Meat-flavored mezcal de pechuga is typically made in small batches — Photo courtesy of Marcos Elihu Castillo Ramirez / Getty Images
Mezcal de pechuga involves an extra distillation
Vegetarians and vegans may want to steer clear when they see “mezcal de pechuga” on the menu. Made in small batches after distillation is complete, a mezcal de pechuga goes through an extra distillation with fruits, nuts and herbs, as well as a skinned animal breast (such as chicken, turkey or rabbit) hanging above the boiling pot to infuse more flavor. For instance, Bosscal Pechuga de Conejo has apple notes with a hint of rabbit in the finish.
“Breaking Bad” co-stars Aaron Paul and Bryan Cranston are the hombres behind Dos Hombres Mezcal — Photo courtesy of Max Barsness for Dos Hombres
Celebrity tastemakers love their mezcal
Even celebrities are embracing mezcal. Take “Breaking Bad” stars Bryan Cranston and Aaron Paul. They launched their Dos Hombres mezcal label in 2019, offering two varietals – Espadin and Tobala – made in Oaxaca.
“Mezcal is really going to grow, I think,” said Cranston, at a Tales of the Cocktail convention. “It’s exotic to most people; there’s a titillation to it, a mystery to it.”
Even in Mexico, where mezcal is more mainstream, famed actor Luis Gerardo Méndez co-founded the Ojo de Tigre label and is now bringing it to American tastemakers. Brand spokesperson Niño Gandulla explains, “He loves agave and is completely involved as part of the brand’s partnership.”
Ilegal Mezcal’s Reposado is aged in barrels for at least two months — Photo courtesy of Ilegal Mezcal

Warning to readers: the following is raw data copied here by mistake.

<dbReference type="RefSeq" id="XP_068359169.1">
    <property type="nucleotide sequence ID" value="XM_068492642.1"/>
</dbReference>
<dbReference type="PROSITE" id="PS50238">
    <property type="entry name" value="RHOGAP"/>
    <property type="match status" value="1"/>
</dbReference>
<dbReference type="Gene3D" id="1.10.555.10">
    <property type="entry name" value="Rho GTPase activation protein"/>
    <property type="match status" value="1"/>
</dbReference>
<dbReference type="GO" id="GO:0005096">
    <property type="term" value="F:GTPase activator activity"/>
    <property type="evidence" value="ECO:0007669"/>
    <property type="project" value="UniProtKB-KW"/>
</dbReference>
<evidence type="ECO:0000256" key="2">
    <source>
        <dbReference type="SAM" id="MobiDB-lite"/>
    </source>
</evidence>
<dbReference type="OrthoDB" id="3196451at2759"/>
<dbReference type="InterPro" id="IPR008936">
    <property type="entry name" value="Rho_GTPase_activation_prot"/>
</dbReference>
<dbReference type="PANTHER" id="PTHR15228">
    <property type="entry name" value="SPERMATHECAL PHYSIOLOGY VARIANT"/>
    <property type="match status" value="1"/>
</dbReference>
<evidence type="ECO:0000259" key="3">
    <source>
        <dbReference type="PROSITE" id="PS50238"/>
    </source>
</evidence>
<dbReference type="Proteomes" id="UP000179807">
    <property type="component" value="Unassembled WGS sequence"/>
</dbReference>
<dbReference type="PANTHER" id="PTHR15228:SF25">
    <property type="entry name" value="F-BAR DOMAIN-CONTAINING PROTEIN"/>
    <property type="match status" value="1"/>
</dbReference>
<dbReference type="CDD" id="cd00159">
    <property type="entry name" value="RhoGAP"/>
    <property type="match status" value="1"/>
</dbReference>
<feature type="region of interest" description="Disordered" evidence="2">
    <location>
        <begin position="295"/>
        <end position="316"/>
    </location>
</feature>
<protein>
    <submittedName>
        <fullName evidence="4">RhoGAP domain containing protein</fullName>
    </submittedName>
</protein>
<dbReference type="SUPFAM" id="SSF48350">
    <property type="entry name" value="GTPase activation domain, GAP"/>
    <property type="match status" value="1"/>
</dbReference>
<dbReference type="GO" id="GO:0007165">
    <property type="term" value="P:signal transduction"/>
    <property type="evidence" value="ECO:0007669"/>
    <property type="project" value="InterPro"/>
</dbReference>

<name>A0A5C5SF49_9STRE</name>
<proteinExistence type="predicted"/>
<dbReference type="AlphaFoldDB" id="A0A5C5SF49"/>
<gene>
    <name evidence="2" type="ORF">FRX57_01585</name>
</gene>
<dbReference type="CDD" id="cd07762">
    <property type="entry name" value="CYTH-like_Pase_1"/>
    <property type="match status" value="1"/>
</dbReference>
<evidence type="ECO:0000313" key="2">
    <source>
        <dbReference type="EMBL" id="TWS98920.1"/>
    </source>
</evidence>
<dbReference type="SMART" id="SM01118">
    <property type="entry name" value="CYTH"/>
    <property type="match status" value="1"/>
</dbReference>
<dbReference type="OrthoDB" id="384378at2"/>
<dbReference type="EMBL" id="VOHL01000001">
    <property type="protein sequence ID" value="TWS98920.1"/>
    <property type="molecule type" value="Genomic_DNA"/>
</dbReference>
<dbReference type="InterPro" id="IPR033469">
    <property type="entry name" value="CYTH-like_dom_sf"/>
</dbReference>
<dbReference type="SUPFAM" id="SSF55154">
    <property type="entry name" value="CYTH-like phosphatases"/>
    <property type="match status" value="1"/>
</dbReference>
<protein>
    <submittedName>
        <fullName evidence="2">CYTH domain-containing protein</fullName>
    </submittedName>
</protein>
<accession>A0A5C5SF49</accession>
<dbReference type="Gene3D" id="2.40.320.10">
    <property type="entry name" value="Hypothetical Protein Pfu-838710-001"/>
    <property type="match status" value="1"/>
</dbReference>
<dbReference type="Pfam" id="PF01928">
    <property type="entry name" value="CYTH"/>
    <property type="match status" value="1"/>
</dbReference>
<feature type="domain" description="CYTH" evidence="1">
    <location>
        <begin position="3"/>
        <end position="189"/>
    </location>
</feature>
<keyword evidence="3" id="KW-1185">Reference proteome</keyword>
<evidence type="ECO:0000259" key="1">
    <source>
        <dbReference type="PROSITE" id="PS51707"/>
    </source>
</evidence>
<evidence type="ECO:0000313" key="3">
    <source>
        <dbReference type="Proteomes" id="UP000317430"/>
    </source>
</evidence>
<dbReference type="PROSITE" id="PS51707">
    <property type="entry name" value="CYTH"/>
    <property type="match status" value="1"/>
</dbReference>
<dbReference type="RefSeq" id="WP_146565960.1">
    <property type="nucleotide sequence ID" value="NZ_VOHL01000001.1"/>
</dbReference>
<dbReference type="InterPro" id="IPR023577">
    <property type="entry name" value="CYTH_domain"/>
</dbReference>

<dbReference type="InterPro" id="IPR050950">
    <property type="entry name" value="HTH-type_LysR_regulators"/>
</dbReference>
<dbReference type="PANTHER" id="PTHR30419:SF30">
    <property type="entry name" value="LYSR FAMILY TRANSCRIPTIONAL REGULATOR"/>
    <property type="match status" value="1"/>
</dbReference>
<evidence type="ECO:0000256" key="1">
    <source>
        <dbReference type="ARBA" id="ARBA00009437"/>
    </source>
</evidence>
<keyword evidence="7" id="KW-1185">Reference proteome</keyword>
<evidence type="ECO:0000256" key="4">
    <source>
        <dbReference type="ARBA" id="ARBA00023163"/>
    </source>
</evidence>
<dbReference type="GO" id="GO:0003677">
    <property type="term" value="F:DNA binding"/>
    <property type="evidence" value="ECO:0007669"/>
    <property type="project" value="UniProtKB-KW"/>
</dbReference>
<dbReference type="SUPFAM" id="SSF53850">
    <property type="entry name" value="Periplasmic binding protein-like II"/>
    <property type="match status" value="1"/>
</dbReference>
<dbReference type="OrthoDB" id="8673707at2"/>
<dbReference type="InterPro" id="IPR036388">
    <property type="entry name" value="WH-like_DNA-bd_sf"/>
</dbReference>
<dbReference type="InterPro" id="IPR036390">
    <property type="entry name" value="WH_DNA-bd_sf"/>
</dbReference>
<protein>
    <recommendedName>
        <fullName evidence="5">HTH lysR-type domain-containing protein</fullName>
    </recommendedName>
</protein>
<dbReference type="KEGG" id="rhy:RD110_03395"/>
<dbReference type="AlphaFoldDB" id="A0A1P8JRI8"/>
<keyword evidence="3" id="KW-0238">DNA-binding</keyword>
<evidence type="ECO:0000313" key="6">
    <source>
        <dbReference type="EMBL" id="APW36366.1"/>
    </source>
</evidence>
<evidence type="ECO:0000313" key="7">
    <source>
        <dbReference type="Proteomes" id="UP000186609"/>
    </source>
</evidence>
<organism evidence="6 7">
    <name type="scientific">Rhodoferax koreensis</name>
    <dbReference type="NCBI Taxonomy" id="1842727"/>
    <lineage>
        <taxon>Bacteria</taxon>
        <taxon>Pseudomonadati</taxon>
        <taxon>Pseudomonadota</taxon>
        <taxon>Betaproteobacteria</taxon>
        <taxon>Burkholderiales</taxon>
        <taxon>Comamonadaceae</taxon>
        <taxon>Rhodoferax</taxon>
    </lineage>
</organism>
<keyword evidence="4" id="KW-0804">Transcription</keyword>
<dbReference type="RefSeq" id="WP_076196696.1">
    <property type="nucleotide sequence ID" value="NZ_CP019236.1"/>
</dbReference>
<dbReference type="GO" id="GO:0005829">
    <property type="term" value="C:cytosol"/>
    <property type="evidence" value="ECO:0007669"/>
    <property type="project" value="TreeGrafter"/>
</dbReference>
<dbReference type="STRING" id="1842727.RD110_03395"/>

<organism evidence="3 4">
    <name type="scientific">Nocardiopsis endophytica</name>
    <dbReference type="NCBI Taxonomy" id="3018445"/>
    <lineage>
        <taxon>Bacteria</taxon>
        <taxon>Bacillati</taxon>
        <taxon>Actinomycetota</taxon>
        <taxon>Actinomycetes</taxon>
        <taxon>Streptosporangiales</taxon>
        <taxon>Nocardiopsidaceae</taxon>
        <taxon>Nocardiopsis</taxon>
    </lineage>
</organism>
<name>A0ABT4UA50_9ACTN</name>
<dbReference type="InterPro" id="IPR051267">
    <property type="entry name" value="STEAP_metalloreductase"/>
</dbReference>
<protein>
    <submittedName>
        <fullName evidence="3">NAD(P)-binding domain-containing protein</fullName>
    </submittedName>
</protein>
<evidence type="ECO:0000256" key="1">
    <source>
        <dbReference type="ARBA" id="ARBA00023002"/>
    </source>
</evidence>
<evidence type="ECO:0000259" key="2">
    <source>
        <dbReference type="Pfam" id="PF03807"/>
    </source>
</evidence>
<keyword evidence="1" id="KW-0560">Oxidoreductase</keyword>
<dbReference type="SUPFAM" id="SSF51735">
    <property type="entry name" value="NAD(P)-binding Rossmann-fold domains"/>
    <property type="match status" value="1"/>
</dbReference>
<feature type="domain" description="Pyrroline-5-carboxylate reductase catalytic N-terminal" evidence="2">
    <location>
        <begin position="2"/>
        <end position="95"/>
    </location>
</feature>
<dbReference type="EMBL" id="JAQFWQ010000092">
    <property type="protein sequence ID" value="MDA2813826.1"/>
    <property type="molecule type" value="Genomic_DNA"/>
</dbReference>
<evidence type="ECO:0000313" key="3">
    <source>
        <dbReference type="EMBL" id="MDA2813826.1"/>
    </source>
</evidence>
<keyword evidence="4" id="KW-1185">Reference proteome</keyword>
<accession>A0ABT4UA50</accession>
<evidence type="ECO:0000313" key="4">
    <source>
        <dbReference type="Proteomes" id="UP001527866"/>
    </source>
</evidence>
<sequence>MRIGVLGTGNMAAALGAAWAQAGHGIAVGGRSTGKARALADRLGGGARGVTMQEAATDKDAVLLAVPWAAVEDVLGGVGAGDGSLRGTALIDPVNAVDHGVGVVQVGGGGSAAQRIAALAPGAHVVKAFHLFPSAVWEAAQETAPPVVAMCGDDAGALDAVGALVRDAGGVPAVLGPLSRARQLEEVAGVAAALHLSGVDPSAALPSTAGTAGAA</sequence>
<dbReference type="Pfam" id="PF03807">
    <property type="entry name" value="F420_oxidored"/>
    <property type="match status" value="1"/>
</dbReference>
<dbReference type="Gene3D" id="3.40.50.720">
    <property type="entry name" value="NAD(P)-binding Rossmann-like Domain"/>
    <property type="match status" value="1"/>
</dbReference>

Depending on its age, mezcal is joven, reposado or anejo
Clear in color, “joven” is the least aged, and it spends no time in oak barrels. “Reposado” has a light caramel hue and spends at least two months, but not a full year, resting in oak. “Anejo,” the color of liquid gold, is the most aged and must be in the barrel for at least a year. Each type has a distinct flavor profile, so tasting them neat (at room temperature without ice) is the way to discover which suits your palate.
Citrus-based cocktails pair nicely with the smokiness of mezcal — Photo courtesy of Cavan Images / Getty Images
There’s an endless mix of mezcal cocktails
Sometimes it’s as simple as replacing tequila with mezcal in a margarita, but often you’ll find brand-new creations that use mezcal’s special smoky flavors. From Ojo de Tigre’s Tiger Lily (mezcal, pineapple juice and ginger beer) to Ilegal’s No Sé Smash (mezcal, lime juice, orgeat simple syrup, berries of choice, Angostura bitters), the creative possibilities are endless and go down smooth and easy.
Mezcal makes for a spirited feast — Photo courtesy of Bosscal Mezcal
Everyone wants to join you in a taste
With more than 200 mezcal brands (and counting more every day), there are plenty of mezcals to try. The good news is that the word is out about mezcal, and everyone you know who likes to drink spirits is ready to share the experience, so gather up a group and start tasting. We suggest beginning with a blind tasting, asking everyone to bring a bottle of their favorite mezcal to the party. You’re bound to be surprised at the range of tastes and quality, especially if someone slips in one of those pechuga bottles!